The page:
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sunset%20truck.jpgSome of the most devastating truck accidents occur when the truck driver fails to spot or identify a motorist in one of his blind spots. There are several such blind spots located behind, at the sides, and in front of the truck. When a motorist is in one of these areas, he is not visible to the truck driver. Therefore, the potential for an accident is extremely high. The National Transportation Safety Board recently called on the federal agency for trucking safety to take more steps to mitigate such hazards.

The National Transportation Safety Board is especially concerned about the risks to “vulnerable” road users: those pedestrians, motorcyclists and bicyclists who share our roads. These persons may be even more invisible to a truck driver when they are in the blind spots. In spite of the fact that accidents caused when a truck driver collides with a car, motorcycle or pedestrian in his blind spot number in the thousands every year, the federal administration has focused very little on how mitigating such hazards could prevent accidents and save lives.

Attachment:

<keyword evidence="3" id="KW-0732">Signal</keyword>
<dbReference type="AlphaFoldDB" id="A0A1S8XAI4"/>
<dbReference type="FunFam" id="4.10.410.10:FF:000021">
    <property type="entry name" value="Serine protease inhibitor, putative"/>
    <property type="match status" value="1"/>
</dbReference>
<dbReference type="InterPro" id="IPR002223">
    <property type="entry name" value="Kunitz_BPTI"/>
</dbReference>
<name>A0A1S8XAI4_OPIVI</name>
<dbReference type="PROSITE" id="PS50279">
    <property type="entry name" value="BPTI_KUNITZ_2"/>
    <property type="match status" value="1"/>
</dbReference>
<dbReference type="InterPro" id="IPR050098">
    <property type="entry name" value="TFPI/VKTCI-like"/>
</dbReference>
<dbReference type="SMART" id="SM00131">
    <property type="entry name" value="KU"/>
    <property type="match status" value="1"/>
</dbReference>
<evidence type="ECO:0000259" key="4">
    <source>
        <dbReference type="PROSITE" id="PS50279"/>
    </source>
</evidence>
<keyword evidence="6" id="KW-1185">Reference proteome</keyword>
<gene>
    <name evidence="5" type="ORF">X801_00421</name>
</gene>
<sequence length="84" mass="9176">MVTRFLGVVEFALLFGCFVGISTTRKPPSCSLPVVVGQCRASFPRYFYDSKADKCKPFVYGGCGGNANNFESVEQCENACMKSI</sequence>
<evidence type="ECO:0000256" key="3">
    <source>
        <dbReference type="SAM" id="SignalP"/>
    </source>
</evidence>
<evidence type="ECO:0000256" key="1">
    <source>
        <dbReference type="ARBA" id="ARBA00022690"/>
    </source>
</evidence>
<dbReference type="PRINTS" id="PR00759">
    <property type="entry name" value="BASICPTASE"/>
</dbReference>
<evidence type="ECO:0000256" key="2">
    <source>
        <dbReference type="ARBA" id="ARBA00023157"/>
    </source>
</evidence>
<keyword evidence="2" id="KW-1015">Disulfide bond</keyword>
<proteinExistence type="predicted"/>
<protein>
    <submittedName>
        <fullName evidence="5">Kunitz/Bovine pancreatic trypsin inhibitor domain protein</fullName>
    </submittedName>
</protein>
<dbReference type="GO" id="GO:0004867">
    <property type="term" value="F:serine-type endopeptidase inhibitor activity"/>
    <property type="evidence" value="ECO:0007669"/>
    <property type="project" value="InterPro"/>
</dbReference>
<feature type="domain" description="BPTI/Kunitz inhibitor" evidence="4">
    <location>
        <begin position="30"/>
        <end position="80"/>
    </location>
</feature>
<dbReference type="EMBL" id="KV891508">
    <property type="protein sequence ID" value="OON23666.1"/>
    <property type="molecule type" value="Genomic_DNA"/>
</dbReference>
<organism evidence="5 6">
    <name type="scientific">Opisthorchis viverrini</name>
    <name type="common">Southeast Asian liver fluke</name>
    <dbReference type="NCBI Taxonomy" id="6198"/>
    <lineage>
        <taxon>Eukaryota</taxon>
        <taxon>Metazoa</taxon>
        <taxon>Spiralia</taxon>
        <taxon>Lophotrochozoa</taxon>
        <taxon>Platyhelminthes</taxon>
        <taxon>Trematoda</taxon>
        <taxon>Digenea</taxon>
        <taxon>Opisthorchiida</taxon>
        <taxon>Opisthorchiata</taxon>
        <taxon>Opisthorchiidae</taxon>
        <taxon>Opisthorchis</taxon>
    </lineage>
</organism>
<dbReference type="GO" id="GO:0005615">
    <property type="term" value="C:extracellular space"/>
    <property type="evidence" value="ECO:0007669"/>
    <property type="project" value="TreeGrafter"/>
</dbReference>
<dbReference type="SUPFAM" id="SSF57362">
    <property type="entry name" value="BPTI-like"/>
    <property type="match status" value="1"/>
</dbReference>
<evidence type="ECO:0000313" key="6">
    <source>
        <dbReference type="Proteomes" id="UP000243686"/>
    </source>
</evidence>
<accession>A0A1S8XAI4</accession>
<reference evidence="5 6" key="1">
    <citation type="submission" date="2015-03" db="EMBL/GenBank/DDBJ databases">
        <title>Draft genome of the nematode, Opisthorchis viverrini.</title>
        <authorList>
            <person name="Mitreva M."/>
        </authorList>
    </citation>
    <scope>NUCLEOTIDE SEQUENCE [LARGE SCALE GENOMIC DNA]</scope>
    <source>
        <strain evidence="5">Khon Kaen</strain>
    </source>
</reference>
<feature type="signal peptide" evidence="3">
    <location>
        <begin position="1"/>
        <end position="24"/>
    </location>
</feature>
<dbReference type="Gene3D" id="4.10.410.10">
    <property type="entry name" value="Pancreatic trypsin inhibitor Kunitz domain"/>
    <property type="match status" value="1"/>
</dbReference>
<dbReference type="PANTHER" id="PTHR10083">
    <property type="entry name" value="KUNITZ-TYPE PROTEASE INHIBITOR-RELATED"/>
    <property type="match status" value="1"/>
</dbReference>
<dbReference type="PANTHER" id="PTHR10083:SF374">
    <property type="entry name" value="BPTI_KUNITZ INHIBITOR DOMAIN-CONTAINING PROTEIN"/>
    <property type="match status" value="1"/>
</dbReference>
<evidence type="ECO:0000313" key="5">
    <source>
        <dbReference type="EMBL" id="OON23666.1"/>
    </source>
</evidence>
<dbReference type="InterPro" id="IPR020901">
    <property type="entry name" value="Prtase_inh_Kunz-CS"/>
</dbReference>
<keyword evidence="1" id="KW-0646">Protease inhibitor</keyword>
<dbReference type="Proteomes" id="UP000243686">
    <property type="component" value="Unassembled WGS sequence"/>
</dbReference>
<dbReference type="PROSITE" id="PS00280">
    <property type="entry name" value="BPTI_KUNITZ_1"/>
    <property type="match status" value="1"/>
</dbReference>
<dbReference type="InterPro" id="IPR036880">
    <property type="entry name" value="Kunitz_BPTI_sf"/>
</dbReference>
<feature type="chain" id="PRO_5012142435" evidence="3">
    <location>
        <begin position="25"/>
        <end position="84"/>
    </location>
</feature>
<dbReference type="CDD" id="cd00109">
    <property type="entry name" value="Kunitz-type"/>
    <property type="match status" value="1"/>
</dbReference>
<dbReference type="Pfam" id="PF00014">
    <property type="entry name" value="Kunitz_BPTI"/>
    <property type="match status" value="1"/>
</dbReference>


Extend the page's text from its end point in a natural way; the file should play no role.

The National Transportation Safety Board requests the Federal Motor Carrier Safety Administration to establish new regulations that could help prevent these accidents by boosting blind spot awareness. The Board also wants the federal administration to look more closely at advanced technologies that can be used to mitigate blind spot hazards.

These technologies include the use of advanced mirror system. The Board in its report is not specific about the kind of mirror systems that can be used, but it does indicate that enhanced mirrors like crossover convex mirrors that are required in New York and in many Europe countries, could alert drivers to a motorist in their blind spots. The systems could also include rear view cameras that display to truck drivers motorists or pedestrians in the blind spots behind the tractor-trailer.